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Me on Me and Juliet

Me on Me and Juliet

We’re about to mark the 60th anniversary of Rodgers and Hammerstein’s most obscure musical.

True, Me and Juliet endured the longest of their three least-successful shows. The musical that opened on May 28, 1953 lasted 358 performances; that bested the team’s 1947 effort Allegro (315 showings) and their 1955 entry Pipe Dream (which could only manage 246).

Also true: Me and Juliet yielded a smash hit song, while those other two musicals didn’t. Sixty years ago this week, the then white-hot Perry Como recorded “No Other Love,” a rare Rodgers tango. It would eventually reach Number One on the Billboard chart. No song in either Allegro or Pipe Dream remotely attained that success.

And yet, both Allegro and Pipe Dream were well-regarded enough to be chosen by Encores! for concert revivals. And while all three musicals received original cast albums on RCA Victor, only Allegro and Pipe Dream have enjoyed subsequent and more complete recordings. Me and Juliet is still waiting to be selected by Encores! and re-recorded with the cuts that have gone missing for six decades.

Like Allegro (but unlike Pipe Dream), Me and Juliet was an original musical. Hammerstein, along with the rest of us, had endured many of Hollywood’s backstage comedies, dramas and musicals about readying a show. They were all the same: four weeks, you rehearse and rehearse; three weeks, and it couldn’t be worse. One week, will it ever be right? Then out of the hat, it’s that big first night – and rave reviews. And who better than Hammerstein knew that it didn’t always turn out like that?

In Me and Juliet, Hammerstein would draw on what he’d seen backstage during the runs of his shows – the first of which (Furs and Frills) opened when World War One was still raging (in 1917). Considering that Hammerstein wrote book and/or lyrics for more than two dozen musicals before he sat down to write Me and Juliet, he knew the territory and that quite a bit went on behind the scenes.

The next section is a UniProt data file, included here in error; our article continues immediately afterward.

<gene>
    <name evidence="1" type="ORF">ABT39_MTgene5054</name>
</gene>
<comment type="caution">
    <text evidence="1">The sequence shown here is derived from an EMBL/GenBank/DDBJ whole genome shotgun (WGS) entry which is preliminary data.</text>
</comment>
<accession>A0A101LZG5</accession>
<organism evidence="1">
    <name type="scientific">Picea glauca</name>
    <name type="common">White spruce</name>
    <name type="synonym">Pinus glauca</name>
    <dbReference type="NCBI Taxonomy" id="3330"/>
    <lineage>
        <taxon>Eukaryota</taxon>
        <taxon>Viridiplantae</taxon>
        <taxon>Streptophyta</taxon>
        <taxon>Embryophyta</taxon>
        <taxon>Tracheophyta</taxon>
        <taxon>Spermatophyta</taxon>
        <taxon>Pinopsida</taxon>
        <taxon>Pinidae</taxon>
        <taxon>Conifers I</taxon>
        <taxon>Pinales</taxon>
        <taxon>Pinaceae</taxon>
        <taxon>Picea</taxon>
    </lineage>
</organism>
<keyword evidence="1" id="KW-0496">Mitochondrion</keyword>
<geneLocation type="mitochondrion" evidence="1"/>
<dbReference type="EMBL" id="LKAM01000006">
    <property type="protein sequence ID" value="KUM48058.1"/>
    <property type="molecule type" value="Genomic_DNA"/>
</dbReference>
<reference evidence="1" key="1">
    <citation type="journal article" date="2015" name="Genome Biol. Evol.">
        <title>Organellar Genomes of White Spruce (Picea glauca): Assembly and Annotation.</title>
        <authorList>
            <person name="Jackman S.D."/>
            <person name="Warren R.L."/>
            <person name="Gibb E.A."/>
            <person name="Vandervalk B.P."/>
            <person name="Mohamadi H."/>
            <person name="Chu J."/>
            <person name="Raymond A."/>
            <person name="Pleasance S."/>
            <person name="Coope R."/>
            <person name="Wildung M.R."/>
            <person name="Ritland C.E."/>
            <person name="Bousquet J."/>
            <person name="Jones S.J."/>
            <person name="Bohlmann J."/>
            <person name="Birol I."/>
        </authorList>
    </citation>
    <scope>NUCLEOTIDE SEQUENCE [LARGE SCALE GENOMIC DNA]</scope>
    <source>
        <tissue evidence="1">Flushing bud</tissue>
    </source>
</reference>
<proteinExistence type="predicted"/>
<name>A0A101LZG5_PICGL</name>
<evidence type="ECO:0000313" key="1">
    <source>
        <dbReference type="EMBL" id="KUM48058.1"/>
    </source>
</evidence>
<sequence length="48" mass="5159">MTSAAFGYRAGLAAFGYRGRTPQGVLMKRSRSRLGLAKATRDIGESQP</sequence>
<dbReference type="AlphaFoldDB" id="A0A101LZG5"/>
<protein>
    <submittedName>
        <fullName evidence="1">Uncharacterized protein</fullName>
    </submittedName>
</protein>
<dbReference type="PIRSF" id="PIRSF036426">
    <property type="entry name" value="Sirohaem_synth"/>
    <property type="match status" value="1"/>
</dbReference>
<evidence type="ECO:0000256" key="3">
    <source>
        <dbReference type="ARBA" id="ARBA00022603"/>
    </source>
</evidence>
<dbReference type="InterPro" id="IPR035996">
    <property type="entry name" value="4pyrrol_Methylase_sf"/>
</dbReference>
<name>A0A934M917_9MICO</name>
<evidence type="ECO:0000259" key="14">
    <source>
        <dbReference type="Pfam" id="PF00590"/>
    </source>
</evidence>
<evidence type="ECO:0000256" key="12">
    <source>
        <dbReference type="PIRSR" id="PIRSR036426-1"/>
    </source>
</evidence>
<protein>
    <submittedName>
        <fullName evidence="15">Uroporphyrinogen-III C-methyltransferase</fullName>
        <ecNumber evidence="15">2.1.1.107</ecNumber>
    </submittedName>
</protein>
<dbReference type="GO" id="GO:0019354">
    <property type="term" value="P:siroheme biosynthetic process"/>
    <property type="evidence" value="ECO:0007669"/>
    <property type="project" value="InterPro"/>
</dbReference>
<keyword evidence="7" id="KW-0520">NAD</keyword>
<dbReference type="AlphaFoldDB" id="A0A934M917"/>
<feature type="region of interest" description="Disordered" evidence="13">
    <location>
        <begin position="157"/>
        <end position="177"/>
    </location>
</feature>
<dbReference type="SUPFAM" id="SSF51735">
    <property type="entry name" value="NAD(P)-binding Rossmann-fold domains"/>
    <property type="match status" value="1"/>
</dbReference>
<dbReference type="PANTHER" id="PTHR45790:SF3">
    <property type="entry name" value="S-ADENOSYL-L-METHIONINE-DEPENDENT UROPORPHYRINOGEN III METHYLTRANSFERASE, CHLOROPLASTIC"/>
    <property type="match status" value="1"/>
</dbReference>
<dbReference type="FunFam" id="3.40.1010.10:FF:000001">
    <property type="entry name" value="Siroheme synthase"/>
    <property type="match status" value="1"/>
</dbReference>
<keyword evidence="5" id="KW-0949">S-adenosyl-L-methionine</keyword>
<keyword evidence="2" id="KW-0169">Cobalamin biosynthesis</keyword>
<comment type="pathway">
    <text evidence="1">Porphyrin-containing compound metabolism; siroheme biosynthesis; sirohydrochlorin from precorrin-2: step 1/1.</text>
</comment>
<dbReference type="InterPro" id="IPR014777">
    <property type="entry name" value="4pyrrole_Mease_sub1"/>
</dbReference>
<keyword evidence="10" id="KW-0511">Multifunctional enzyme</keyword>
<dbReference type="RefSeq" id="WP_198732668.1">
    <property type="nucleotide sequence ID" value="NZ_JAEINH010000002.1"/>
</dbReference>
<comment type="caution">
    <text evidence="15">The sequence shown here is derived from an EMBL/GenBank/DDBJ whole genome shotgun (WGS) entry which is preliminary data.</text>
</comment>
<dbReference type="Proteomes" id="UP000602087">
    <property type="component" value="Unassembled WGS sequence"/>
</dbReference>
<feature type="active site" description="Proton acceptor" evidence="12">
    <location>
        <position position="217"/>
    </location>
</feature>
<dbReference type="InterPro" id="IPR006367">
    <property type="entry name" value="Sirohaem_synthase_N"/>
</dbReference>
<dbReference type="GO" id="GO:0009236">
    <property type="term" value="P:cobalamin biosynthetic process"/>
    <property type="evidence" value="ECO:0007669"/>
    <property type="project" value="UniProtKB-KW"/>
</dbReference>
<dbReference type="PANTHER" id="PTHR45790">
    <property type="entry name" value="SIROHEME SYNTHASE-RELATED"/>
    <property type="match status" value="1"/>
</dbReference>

Me and Juliet dealt with a musical called Me and Juliet (now in its sixth smash month), and some of the songs that he and Rodgers wrote went into that musical-within-a-musical. Lest I confuse you, from now on I’ll call that show-within-a-show M&J; whenever I’m speaking of the full, two-and-a-half hour musical that actually played the Majestic Theatre, I’ll use Me and Juliet.

Let’s take the “real” musical first. Me and Juliet tells of Jeanie (Isabel Bigley), a chorus girl who’s been dating Bob (Mark Dawson), the show’s electrician who treats her badly. But you know how so many women prefer bad boys to good guys. “That’s the Way It Happens,” Jeanie sings in what must be the Rodgers and Hammerstein song that, shall-we-say, “swings” the most. You’d swear that Rodgers had written it in his younger days with Lorenz Hart.

Larry (Bill Hayes), the show’s assistant stage manager, sings it, too – bemoaning that he didn’t make a play for Jeanie before she got involved with this brute. Still, he feels he loves her, and when a better role opens up in the show, he’s determined to see her get it. He’ll put her in front of “The Big Black Giant” – meaning the audience. R&H were famous for their anthems, and here’s the one from this show.

Musicals in those days had subplots, and this one involved Mac (Ray Walston, two years before his Damn Yankees success). He tells Larry that a cardinal rule in show business is “never be involved with a woman in the show you’re working.” Complications arrive when Betty (Joan McCracken), the woman Mac has been dating, gets a job in M&J.